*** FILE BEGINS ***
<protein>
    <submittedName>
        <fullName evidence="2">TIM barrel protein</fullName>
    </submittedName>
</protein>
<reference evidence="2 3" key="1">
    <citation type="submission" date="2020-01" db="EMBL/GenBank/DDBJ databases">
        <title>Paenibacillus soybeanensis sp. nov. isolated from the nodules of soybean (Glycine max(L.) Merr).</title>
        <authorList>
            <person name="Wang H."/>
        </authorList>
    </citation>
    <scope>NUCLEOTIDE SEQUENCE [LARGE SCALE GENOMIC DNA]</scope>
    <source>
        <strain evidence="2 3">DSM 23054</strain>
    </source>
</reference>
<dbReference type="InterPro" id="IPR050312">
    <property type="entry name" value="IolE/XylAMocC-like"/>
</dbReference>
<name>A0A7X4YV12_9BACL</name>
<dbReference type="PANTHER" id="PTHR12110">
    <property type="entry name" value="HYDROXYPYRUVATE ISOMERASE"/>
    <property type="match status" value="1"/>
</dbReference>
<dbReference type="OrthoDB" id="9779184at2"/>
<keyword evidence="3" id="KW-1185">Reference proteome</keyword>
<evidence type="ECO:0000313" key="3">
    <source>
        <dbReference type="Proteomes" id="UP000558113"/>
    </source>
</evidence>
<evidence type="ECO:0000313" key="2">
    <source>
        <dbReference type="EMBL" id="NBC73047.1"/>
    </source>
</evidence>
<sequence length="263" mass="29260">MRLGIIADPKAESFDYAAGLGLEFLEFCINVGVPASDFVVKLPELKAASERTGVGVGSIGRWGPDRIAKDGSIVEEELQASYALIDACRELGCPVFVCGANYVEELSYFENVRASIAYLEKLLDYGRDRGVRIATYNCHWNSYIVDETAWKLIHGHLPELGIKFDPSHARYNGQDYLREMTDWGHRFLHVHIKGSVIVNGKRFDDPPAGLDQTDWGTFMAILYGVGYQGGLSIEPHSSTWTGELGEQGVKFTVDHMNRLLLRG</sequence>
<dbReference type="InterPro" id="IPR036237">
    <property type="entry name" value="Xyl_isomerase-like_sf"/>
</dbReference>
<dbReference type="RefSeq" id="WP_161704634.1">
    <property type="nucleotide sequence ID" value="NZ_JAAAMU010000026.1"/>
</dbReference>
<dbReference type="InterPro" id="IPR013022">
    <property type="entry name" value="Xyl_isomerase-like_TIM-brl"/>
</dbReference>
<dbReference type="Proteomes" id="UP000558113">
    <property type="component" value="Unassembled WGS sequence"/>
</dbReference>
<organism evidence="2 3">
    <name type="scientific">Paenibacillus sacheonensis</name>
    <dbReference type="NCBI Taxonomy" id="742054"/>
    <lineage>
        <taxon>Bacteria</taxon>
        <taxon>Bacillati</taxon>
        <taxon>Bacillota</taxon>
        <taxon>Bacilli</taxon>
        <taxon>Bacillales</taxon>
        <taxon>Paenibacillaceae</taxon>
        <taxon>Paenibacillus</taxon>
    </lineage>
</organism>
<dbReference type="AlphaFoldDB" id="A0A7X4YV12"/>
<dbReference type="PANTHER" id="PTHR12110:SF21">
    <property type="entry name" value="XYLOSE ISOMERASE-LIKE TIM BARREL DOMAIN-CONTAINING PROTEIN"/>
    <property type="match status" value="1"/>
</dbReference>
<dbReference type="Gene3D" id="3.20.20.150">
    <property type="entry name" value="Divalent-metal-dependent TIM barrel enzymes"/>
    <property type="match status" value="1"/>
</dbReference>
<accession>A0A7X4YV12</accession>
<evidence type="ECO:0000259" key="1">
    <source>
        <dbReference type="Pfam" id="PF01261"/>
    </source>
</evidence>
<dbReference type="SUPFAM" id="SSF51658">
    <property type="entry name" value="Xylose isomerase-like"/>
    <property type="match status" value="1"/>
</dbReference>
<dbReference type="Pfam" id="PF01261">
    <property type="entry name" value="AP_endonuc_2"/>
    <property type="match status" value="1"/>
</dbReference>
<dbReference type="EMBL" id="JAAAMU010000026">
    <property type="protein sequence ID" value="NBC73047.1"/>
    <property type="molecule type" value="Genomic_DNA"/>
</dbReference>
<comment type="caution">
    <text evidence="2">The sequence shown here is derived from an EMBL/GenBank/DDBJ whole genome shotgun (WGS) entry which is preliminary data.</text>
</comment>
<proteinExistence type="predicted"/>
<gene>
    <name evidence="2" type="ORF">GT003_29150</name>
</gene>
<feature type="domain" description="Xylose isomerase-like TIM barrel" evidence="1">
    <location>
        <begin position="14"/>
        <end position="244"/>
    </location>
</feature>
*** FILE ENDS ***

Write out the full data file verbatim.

<protein>
    <submittedName>
        <fullName evidence="2">TIM barrel protein</fullName>
    </submittedName>
</protein>
<reference evidence="2 3" key="1">
    <citation type="submission" date="2020-01" db="EMBL/GenBank/DDBJ databases">
        <title>Paenibacillus soybeanensis sp. nov. isolated from the nodules of soybean (Glycine max(L.) Merr).</title>
        <authorList>
            <person name="Wang H."/>
        </authorList>
    </citation>
    <scope>NUCLEOTIDE SEQUENCE [LARGE SCALE GENOMIC DNA]</scope>
    <source>
        <strain evidence="2 3">DSM 23054</strain>
    </source>
</reference>
<dbReference type="InterPro" id="IPR050312">
    <property type="entry name" value="IolE/XylAMocC-like"/>
</dbReference>
<name>A0A7X4YV12_9BACL</name>
<dbReference type="PANTHER" id="PTHR12110">
    <property type="entry name" value="HYDROXYPYRUVATE ISOMERASE"/>
    <property type="match status" value="1"/>
</dbReference>
<dbReference type="OrthoDB" id="9779184at2"/>
<keyword evidence="3" id="KW-1185">Reference proteome</keyword>
<evidence type="ECO:0000313" key="3">
    <source>
        <dbReference type="Proteomes" id="UP000558113"/>
    </source>
</evidence>
<evidence type="ECO:0000313" key="2">
    <source>
        <dbReference type="EMBL" id="NBC73047.1"/>
    </source>
</evidence>
<sequence length="263" mass="29260">MRLGIIADPKAESFDYAAGLGLEFLEFCINVGVPASDFVVKLPELKAASERTGVGVGSIGRWGPDRIAKDGSIVEEELQASYALIDACRELGCPVFVCGANYVEELSYFENVRASIAYLEKLLDYGRDRGVRIATYNCHWNSYIVDETAWKLIHGHLPELGIKFDPSHARYNGQDYLREMTDWGHRFLHVHIKGSVIVNGKRFDDPPAGLDQTDWGTFMAILYGVGYQGGLSIEPHSSTWTGELGEQGVKFTVDHMNRLLLRG</sequence>
<dbReference type="InterPro" id="IPR036237">
    <property type="entry name" value="Xyl_isomerase-like_sf"/>
</dbReference>
<dbReference type="RefSeq" id="WP_161704634.1">
    <property type="nucleotide sequence ID" value="NZ_JAAAMU010000026.1"/>
</dbReference>
<dbReference type="InterPro" id="IPR013022">
    <property type="entry name" value="Xyl_isomerase-like_TIM-brl"/>
</dbReference>
<dbReference type="Proteomes" id="UP000558113">
    <property type="component" value="Unassembled WGS sequence"/>
</dbReference>
<organism evidence="2 3">
    <name type="scientific">Paenibacillus sacheonensis</name>
    <dbReference type="NCBI Taxonomy" id="742054"/>
    <lineage>
        <taxon>Bacteria</taxon>
        <taxon>Bacillati</taxon>
        <taxon>Bacillota</taxon>
        <taxon>Bacilli</taxon>
        <taxon>Bacillales</taxon>
        <taxon>Paenibacillaceae</taxon>
        <taxon>Paenibacillus</taxon>
    </lineage>
</organism>
<dbReference type="AlphaFoldDB" id="A0A7X4YV12"/>
<dbReference type="PANTHER" id="PTHR12110:SF21">
    <property type="entry name" value="XYLOSE ISOMERASE-LIKE TIM BARREL DOMAIN-CONTAINING PROTEIN"/>
    <property type="match status" value="1"/>
</dbReference>
<dbReference type="Gene3D" id="3.20.20.150">
    <property type="entry name" value="Divalent-metal-dependent TIM barrel enzymes"/>
    <property type="match status" value="1"/>
</dbReference>
<accession>A0A7X4YV12</accession>
<evidence type="ECO:0000259" key="1">
    <source>
        <dbReference type="Pfam" id="PF01261"/>
    </source>
</evidence>
<dbReference type="SUPFAM" id="SSF51658">
    <property type="entry name" value="Xylose isomerase-like"/>
    <property type="match status" value="1"/>
</dbReference>
<dbReference type="Pfam" id="PF01261">
    <property type="entry name" value="AP_endonuc_2"/>
    <property type="match status" value="1"/>
</dbReference>
<dbReference type="EMBL" id="JAAAMU010000026">
    <property type="protein sequence ID" value="NBC73047.1"/>
    <property type="molecule type" value="Genomic_DNA"/>
</dbReference>
<comment type="caution">
    <text evidence="2">The sequence shown here is derived from an EMBL/GenBank/DDBJ whole genome shotgun (WGS) entry which is preliminary data.</text>
</comment>
<proteinExistence type="predicted"/>
<gene>
    <name evidence="2" type="ORF">GT003_29150</name>
</gene>
<feature type="domain" description="Xylose isomerase-like TIM barrel" evidence="1">
    <location>
        <begin position="14"/>
        <end position="244"/>
    </location>
</feature>